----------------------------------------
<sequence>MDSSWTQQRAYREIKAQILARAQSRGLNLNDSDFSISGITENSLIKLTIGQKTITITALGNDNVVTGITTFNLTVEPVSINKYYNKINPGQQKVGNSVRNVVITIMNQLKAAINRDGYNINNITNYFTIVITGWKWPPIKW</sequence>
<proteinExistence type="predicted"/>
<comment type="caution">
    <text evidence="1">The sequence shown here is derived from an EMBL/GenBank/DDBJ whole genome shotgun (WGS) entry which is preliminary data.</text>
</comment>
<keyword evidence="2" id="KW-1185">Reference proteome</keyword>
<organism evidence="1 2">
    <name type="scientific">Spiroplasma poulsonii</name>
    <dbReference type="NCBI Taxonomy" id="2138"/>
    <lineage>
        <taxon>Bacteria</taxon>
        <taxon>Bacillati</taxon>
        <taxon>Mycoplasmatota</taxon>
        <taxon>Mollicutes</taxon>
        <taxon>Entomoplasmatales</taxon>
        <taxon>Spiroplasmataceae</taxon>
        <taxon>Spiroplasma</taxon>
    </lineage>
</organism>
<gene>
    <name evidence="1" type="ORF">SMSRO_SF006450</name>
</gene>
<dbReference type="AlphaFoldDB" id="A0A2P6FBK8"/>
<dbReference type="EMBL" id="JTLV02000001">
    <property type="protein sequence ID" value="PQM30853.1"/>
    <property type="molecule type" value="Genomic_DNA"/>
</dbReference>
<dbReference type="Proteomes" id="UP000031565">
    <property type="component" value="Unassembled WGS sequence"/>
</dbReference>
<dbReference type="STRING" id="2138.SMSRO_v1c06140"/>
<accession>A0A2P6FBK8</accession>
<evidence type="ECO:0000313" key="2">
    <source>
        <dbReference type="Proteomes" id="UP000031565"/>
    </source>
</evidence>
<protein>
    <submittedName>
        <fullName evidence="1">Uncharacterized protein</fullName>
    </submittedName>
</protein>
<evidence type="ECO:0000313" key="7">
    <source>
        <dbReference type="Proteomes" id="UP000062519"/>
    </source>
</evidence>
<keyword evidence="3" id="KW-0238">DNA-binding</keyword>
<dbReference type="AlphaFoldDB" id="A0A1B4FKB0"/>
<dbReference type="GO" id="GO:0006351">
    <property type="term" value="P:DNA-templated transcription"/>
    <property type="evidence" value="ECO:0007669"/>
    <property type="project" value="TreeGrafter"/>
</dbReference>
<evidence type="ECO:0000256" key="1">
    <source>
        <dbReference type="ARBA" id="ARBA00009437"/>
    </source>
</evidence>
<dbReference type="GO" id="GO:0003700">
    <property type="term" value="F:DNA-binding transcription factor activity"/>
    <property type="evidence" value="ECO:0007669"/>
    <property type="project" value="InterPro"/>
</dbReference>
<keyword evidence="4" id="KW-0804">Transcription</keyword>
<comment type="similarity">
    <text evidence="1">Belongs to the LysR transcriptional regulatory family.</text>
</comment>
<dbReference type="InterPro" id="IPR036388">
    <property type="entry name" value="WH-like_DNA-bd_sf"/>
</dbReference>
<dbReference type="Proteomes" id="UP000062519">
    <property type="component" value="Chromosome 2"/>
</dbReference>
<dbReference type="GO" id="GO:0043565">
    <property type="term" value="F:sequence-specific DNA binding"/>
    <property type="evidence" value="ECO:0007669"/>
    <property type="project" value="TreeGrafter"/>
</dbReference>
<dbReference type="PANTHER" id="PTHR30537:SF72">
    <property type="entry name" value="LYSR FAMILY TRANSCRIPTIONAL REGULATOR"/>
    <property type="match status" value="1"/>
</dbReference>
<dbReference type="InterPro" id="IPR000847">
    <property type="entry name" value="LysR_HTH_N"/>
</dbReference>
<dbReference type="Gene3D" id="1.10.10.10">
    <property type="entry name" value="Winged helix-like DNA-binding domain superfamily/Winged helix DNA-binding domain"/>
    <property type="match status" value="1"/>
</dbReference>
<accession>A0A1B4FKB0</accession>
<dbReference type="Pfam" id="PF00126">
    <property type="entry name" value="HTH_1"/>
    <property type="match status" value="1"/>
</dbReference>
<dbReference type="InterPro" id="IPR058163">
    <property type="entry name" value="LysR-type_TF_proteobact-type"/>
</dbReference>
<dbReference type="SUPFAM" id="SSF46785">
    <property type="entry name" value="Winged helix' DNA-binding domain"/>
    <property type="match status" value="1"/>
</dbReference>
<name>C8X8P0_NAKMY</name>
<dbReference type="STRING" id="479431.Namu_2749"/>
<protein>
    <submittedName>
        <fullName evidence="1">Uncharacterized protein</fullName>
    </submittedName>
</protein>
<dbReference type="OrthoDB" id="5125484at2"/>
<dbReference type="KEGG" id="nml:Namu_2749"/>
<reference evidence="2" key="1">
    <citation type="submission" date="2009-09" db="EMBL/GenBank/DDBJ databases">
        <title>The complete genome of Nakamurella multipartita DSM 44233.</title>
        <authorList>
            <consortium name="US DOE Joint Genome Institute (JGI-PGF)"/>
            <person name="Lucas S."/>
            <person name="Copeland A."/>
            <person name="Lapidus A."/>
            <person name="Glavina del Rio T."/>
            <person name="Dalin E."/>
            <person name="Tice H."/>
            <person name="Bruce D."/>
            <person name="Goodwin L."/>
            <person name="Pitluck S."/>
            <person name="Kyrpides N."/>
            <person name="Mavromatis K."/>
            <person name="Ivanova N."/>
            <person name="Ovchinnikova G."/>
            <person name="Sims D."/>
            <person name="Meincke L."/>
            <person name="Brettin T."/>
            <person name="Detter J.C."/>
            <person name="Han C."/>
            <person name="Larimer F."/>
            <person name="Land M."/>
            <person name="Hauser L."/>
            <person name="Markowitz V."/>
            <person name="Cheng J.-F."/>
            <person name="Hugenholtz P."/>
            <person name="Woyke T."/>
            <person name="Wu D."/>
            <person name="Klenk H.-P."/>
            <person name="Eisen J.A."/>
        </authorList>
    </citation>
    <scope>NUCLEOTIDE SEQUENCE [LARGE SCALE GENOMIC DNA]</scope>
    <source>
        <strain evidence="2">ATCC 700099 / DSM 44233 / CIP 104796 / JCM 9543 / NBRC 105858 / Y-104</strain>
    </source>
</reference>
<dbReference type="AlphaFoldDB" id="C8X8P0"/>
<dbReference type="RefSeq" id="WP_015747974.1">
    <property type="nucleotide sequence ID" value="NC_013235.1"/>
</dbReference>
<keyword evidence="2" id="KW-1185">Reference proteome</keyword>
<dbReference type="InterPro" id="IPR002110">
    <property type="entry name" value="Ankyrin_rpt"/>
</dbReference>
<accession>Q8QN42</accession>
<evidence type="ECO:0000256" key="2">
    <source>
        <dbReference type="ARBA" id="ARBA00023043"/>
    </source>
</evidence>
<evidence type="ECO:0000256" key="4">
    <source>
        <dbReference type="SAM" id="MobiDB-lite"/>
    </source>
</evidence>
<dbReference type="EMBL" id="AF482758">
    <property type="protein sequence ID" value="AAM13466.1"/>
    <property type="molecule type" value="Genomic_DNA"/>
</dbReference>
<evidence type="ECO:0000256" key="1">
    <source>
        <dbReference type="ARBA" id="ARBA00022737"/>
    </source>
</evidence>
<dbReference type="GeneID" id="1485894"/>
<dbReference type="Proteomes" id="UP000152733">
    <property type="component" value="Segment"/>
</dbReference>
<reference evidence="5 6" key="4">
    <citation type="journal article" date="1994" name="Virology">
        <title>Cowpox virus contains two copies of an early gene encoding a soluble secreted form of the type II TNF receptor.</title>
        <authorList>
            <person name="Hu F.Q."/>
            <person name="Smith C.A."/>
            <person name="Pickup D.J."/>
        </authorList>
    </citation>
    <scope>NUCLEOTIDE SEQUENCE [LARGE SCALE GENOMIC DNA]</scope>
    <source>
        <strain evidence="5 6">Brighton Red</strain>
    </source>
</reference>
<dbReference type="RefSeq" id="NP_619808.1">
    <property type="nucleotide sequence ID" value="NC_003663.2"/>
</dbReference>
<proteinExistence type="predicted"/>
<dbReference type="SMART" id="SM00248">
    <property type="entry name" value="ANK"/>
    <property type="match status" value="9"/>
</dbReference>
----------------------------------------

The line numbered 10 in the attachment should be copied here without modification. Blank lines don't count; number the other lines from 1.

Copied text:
    <lineage>